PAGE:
Today is Ginger’s birthday.
We drove into Boston around two because, thanks to a friend in the church, we had tickets to the Edward Hopper exhibition that just opened at the Museum of Fine Arts. Ginger and I have different viewing practices when we go to a museum. She moves through the room intuitively and I a bit more deliberately, reading all the notes and captions in the same way I stop to read historical markers on the highway when I’m by myself. When we finish looking, we spend some time in the café comparing what we saw and felt and, I think, expanding the impact and understanding of the art work for us both.
The exhibit fell in two major groups for me: buildings and people. He also had a few landscapes, but even then he seemed more interested in how the buildings fit in the picture. There were a lot of houses. One that particularly caught my eye was “Rooms for Tourists,” which showed the house at night. The various sources of light intrigued me.
The other one that grabbed me was “Sunday Morning,” a row of shops laying fallow on the Sabbath. It was as if all the buildings had stories to tell and had not had a chance until Hopper painted them in solitude, without the crush of humanity, so their stories could sneak out and show themselves in the silence.
His paintings of people weren’t as narrative. This one, called “Automat,” shows a woman by herself with a cup of coffee. Only the title reveals where she is. There are few details to contextualize the moment; she is simply there, in solitary.
“Nighthawks” is arguably his most well known painting, and it is equally enigmatic: one man remains faceless; the street outside is dark; and there’s no way to know how anyone got in or out of the diner.
From there we made a stop in a wonderful little coffee shop called Uptown Espresso to wait for friends – actually, better identified as our intentional family here in New England — to join us. The folks working there were friendly and good at making coffee. From there we crossed the street to follow the recommendation of another church friend about an exhibit of sculpture by artists from Zimbabwe who call themselves Friends Forever and have joined together to figure out how to get their works to parts of the world where people can afford to buy art so they can make a living. These stones were full of stories. In fact, the man introducing the exhibit spoke of how the artists begin with a big slab of stone and “wait for it to speak to them.”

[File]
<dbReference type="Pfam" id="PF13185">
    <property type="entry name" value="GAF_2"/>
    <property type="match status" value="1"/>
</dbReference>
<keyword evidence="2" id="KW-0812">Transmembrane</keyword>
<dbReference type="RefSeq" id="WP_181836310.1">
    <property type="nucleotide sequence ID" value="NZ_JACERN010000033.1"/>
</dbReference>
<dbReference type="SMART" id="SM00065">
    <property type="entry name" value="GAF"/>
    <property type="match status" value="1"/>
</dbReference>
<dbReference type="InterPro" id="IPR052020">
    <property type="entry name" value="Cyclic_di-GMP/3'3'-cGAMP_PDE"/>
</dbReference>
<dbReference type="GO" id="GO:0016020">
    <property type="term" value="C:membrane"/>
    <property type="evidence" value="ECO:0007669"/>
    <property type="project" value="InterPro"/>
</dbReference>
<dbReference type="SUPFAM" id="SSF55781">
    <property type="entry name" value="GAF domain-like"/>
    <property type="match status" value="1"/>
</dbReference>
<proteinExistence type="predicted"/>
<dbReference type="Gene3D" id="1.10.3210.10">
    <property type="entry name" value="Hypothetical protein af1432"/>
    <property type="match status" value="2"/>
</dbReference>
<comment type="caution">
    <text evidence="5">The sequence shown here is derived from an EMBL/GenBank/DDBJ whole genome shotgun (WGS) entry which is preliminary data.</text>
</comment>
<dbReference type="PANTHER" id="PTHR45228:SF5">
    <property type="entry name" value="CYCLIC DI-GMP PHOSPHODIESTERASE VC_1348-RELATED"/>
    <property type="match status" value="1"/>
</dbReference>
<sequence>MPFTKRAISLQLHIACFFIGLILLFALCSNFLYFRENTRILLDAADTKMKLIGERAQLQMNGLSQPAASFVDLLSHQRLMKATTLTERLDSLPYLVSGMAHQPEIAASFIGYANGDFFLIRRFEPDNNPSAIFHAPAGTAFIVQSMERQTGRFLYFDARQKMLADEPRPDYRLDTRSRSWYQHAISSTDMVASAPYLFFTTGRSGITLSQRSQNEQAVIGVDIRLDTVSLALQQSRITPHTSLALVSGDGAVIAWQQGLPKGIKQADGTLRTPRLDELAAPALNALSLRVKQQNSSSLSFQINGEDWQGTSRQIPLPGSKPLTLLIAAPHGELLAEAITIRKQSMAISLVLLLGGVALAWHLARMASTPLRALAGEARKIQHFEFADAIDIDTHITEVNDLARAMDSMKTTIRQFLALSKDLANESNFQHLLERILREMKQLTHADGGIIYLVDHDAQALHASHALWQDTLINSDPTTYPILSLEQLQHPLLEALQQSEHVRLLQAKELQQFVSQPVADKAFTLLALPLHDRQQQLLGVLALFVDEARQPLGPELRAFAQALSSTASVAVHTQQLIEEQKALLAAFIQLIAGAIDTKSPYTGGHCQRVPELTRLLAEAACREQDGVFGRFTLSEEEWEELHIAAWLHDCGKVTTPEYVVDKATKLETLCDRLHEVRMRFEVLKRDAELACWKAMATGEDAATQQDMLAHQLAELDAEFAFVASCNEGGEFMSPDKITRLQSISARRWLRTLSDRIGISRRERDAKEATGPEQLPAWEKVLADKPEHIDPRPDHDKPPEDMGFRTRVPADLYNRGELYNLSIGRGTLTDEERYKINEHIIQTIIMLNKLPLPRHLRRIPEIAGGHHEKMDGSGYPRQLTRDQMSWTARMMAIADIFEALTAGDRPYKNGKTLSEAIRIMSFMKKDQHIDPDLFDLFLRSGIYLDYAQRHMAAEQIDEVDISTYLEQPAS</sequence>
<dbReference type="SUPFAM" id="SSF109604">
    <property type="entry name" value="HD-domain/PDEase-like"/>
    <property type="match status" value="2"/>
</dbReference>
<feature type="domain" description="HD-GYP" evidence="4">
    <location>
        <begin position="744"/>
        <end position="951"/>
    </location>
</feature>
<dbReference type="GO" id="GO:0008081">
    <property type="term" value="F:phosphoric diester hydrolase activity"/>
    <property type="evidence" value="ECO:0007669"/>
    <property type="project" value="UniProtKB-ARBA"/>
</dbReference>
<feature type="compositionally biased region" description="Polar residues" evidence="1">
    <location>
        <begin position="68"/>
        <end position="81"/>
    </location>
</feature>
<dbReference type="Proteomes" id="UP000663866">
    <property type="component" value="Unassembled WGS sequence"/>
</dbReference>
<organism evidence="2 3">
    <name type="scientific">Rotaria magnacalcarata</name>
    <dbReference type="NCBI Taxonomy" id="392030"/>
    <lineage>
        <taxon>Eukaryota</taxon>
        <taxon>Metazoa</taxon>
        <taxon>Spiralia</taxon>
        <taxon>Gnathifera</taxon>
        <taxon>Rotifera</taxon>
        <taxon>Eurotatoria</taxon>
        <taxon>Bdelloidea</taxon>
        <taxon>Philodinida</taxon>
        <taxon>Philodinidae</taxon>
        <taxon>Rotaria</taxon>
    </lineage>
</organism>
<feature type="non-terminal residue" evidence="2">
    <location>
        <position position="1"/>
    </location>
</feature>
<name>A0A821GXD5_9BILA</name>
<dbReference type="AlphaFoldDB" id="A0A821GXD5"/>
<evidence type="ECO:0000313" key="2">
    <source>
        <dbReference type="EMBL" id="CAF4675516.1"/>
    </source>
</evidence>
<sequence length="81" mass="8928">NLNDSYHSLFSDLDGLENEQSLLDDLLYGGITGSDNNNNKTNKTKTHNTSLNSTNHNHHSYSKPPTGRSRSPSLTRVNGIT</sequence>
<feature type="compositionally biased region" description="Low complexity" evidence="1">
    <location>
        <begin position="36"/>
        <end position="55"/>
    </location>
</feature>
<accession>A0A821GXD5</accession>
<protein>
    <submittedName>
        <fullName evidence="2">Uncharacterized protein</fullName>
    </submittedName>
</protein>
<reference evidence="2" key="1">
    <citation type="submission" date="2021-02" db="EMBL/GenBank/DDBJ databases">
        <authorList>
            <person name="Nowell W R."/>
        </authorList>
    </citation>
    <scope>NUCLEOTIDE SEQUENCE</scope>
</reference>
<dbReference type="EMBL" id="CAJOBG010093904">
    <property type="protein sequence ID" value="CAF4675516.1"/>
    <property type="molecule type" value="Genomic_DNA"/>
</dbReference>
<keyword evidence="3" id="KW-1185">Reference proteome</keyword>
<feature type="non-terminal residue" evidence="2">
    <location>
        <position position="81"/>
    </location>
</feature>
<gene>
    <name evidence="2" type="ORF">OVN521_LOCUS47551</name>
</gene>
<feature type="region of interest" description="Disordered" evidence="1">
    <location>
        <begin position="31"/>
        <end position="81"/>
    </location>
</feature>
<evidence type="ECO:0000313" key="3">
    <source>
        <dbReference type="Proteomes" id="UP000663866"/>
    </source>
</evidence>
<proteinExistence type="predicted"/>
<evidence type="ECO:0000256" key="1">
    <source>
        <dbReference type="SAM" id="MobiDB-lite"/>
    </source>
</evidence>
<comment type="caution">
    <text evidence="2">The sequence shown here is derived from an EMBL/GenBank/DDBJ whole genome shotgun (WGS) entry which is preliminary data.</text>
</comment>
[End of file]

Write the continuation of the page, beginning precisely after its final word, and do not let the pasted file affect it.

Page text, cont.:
We quickly became attached to the work of one sculptor in particular, Colleen Madamombe, one of the few female artists and the creator of these wonderful stone women who told their stories through their posture. (Of course, at this point it would be great to show a picture of the piece we bought, but my camera is without batteries. Here a couple of others, though.)
From there we drove to Redbones Barbeque in Somerville where we were joined by one more family member and we continued our practice of laughing, talking, and eating together regardless of who is having the birthday. To some observer, painter or not, outside looking in, I suppose we could have been captured in a moment not unlike Hopper’s people, hanging in space without context. But the picture I see around the table with some of those I love celebrating the person I love most is too multidimensional to fit on a canvas or even a blog entry. To come to the table together reminds us there is no distance between the meals we have shared, regardless of how much time has passed. Our memories stack up like stones for an altar, one on top of the other, enabling us to live those moments in concert rather than a string of situations held together by the gossamer threads of time.
Since today really was a spring day, we took the top off of Ginger’s Jeep Wrangler. As we drove through Somerville, a car pulled up next to us and a man with a very recognizable African accent said to me, as I sat in the back seat, “I think this car is perhaps too small for you” and he smiled. The sound of his voice unlocked memories of my childhood in Africa that had been petrified like some of Hopper’s people. The melody I hear when an African speaks English sets my heart to dancing and sets the stories free.
So does celebrating Ginger’s birthday. Milestone days are stones that talk. They remind us where we have been, call us to ask where we are going, and implore us to continue to chip away at life until we can see ourselves as works of art. Though, I’ll admit, I can easily picture myself in Hopper’s diner, encapsulated in the melancholy and shadow of life as he sees it, the work of art that moves me most shared a cheese plate, a cup of coffee, and some hushpuppies with me, smiled and giggled when she opened her presents, and will lay down beside me in just a little while as she has done for almost as many nights as I can remember. I can hear the stones talking, telling me that out of these formidable rocks of remembrance as well as the sand pebbles of everyday living we are sculpting a portrait of love.